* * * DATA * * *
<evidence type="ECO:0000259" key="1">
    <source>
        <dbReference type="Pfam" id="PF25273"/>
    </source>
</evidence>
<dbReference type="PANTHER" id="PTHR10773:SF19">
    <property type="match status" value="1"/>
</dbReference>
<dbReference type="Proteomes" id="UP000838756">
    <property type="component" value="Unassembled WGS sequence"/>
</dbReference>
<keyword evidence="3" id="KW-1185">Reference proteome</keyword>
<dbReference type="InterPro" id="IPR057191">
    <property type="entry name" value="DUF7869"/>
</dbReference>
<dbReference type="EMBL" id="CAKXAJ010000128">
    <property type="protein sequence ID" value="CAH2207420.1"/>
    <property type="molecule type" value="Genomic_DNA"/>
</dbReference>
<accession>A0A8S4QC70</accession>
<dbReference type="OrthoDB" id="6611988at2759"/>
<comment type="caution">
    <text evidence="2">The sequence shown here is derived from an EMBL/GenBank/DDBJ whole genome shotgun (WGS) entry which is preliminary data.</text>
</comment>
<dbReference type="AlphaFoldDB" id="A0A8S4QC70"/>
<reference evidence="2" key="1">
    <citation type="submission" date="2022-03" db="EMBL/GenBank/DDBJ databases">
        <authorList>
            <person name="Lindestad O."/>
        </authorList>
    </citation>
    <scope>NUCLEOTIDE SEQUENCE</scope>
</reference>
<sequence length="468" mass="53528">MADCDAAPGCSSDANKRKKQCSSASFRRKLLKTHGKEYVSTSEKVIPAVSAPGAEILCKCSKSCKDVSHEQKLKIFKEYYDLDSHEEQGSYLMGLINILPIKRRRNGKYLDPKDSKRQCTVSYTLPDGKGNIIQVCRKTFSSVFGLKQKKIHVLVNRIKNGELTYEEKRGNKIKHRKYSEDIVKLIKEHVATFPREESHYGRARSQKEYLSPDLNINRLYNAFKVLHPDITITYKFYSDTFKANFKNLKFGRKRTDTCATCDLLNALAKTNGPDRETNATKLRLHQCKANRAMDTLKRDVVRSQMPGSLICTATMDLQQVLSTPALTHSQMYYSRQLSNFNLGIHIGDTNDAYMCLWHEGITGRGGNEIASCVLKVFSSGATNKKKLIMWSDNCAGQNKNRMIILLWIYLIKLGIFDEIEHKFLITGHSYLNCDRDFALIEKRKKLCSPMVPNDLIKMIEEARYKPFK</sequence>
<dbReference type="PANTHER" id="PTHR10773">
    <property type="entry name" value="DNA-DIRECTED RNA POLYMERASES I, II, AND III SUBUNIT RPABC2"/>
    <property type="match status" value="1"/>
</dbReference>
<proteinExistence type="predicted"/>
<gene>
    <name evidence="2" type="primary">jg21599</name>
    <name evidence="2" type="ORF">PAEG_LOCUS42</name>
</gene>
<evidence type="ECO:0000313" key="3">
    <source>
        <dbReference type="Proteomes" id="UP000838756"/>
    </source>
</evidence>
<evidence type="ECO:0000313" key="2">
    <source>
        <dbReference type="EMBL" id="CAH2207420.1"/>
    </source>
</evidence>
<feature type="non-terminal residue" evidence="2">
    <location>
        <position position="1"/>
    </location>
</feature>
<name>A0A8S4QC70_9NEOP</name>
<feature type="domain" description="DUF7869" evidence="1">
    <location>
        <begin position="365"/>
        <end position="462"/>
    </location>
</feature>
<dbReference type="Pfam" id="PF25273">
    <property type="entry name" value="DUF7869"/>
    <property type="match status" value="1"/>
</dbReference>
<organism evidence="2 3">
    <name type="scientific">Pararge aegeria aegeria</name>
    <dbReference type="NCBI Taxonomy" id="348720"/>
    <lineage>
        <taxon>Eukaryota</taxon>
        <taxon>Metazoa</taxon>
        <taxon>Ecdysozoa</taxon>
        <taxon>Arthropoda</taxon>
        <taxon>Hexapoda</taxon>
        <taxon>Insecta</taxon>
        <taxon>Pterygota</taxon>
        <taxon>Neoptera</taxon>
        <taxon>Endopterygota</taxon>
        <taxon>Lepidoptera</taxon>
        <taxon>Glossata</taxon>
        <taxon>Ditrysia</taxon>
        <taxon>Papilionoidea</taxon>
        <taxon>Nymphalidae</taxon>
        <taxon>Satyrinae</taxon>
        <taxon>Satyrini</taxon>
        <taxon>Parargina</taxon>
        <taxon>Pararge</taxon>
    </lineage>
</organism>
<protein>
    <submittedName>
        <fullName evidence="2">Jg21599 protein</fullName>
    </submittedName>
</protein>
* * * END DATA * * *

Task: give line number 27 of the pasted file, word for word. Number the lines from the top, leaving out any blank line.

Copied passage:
    <citation type="submission" date="2022-03" db="EMBL/GenBank/DDBJ databases">